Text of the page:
The dissent addresses Dr. Black's testimony that he would not have ordered additional treatment had the nurses called by suggesting that the testimony created another issue for the jury to resolve. Specifically, the dissent points out that Dr. Black's testimony might be considered self-serving or the product of bias. Under different facts, I might agree: Years after the incident, Dr. Black might now say that he would have done nothing different, but Dr. Moulis suggests that a physician in Dr. Black's shoes--lest he commit medical malpractice--would have done the opposite. Thus, Dr. Black's credibility could be called into question. However, two factors unique to this case--one substantive and one procedural--cause me to disagree with the dissent.

         When Dr. Black saw Virginia the next morning, he ordered no additional treatment. If, at that point, Dr. Black ordered no additional treatment, then how can his assertion that he would not have ordered additional treatment earlier, when Virginia was in a lesser state of decline, lack credibility? His actions the next morning confirm that a telephone call by the nurses the previous night would have resulted in no change in treatment. If Virginia's demise was the result of not receiving additional treatment, that failure to receive additional treatment would not have been caused by the nurses. Further, as a matter of procedure, we cannot reverse the summary judgment on this ground: This specific issue concerning Dr. Black's credibility is neither preserved for review nor argued on appeal. In the trial court, the Hospital twice moved for a summary judgment. The first motion was denied, and, in support of the second motion, the Hospital produced Dr. Black's affidavit testimony and argued that Coleman could not prove causation. That was the sole basis of the second motion. Coleman, in his response to the second motion, made no argument regarding Dr. Black's affidavit other than incorporating the previous filings and stating: "Plaintiff submits that the Affidavit of Dr. Black does not materially change the record or evidence before the Court." Coleman presented no specific argument to the trial court suggesting that Dr. Black's affidavit was not credible or that it created an issue for the jury to decide. Because this argument was not raised in the trial court, it cannot form the basis of a reversal. Ex parte Ford Motor Co., 47 So.3d 234, 241 (Ala. 2010) ("'"This Court cannot consider arguments raised for the first time on appeal; our review is restricted to the evidence and arguments considered by the trial court."'" (quoting Marks v. Tenbrunsel, 910 So.2d 1255, 1263 (Ala. 2005), quoting in turn Andrews v. Merritt Oil Co., 612 So.2d 409, 410 (Ala. 1992))); and Totten v. Lighting & Supply, Inc., 507 So.2d 502, 503 (Ala. 1987) ("[O]n appeal, this Court is limited to a review of the record alone, and an issue not reflected in the record as having been raised in the trial court cannot be raised for the first time on appeal."). Further, Coleman does not raise this issue on appeal--there is no argument in Coleman's brief claiming that Dr. Black's affidavit lacked credibility. There is no discussion of the affidavit, and there is no suggestion that Dr. Moulis's testimony discounted Dr. Black's testimony and thus created a credibility issue.[1] When an appellant fails to properly argue an issue, or does not argue it at all, that issue is waived and will not be considered for purposes of appellate review. Tucker v. Cullman-Jefferson Counties Gas Dist., 864 So.2d 317, 319 (Ala. 2003). Additionally, "'no matter will be considered on appeal unless presented and argued in brief.'" Id. (quoting Braxton v. Stewart, 539 So.2d 284, 286 (Ala. Civ. App. 1988)). It is clear to me that, because the trial court initially denied the Hospital's summary-judgment motion but then granted it after the submission of Dr. Black's affidavit, Dr. Black's testimony was a key basis for its decision. In light of the above discussion, I concur to affirm that decision.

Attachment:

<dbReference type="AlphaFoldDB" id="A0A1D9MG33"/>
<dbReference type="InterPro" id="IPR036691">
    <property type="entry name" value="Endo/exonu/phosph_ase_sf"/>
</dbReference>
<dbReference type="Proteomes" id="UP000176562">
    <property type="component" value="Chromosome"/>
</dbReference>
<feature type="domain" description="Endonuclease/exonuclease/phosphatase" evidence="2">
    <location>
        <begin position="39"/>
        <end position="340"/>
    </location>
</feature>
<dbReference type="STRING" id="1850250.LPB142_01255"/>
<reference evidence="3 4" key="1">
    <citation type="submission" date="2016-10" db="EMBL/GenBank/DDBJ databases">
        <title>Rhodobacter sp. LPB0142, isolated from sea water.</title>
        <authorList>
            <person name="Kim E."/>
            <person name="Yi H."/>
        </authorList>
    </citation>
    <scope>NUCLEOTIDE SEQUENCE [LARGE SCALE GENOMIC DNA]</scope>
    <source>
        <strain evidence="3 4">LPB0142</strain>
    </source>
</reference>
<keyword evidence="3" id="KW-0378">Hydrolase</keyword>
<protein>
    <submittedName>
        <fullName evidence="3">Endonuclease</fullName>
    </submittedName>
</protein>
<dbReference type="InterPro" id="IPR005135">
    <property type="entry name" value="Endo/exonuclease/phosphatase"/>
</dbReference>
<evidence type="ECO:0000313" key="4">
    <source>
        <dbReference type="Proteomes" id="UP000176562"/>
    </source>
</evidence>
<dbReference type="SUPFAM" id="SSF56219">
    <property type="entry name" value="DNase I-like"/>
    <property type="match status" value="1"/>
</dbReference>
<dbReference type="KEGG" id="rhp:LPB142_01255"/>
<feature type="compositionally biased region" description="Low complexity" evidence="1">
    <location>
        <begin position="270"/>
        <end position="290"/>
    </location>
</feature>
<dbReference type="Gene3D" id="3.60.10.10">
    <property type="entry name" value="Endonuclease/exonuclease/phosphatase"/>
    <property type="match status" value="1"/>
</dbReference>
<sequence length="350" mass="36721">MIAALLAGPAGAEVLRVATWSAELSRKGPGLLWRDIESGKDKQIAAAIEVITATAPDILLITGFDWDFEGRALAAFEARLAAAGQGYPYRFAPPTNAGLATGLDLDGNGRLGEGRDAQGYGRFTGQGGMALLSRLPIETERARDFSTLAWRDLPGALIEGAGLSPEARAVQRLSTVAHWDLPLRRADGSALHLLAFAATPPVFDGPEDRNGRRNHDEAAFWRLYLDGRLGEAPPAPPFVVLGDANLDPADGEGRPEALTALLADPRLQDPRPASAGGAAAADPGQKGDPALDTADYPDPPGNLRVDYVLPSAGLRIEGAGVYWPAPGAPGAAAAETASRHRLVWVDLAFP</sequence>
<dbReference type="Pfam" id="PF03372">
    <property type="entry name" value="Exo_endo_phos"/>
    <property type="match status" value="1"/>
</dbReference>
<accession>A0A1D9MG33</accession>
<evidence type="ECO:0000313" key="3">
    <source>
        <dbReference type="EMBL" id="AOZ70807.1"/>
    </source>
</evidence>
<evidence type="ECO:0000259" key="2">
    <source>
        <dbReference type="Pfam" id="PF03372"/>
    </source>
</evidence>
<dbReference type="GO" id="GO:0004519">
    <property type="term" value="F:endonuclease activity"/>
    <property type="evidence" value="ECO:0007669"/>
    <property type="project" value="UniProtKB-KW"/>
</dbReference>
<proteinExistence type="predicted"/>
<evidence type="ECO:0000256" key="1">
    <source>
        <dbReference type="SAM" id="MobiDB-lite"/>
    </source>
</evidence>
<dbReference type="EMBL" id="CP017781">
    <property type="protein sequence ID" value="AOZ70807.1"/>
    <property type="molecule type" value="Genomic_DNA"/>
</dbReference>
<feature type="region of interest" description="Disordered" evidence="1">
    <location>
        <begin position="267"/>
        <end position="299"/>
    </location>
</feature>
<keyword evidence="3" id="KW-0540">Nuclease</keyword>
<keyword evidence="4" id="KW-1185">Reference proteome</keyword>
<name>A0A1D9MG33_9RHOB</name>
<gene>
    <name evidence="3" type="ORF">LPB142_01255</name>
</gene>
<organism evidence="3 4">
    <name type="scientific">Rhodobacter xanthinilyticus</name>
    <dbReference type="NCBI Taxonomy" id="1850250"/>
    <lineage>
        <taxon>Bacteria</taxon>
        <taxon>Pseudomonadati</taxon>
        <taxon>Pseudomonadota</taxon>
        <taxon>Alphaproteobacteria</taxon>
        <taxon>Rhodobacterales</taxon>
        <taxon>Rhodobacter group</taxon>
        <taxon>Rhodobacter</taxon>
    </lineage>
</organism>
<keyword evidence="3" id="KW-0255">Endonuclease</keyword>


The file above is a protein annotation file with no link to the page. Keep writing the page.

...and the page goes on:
BOLIN, Justice (dissenting).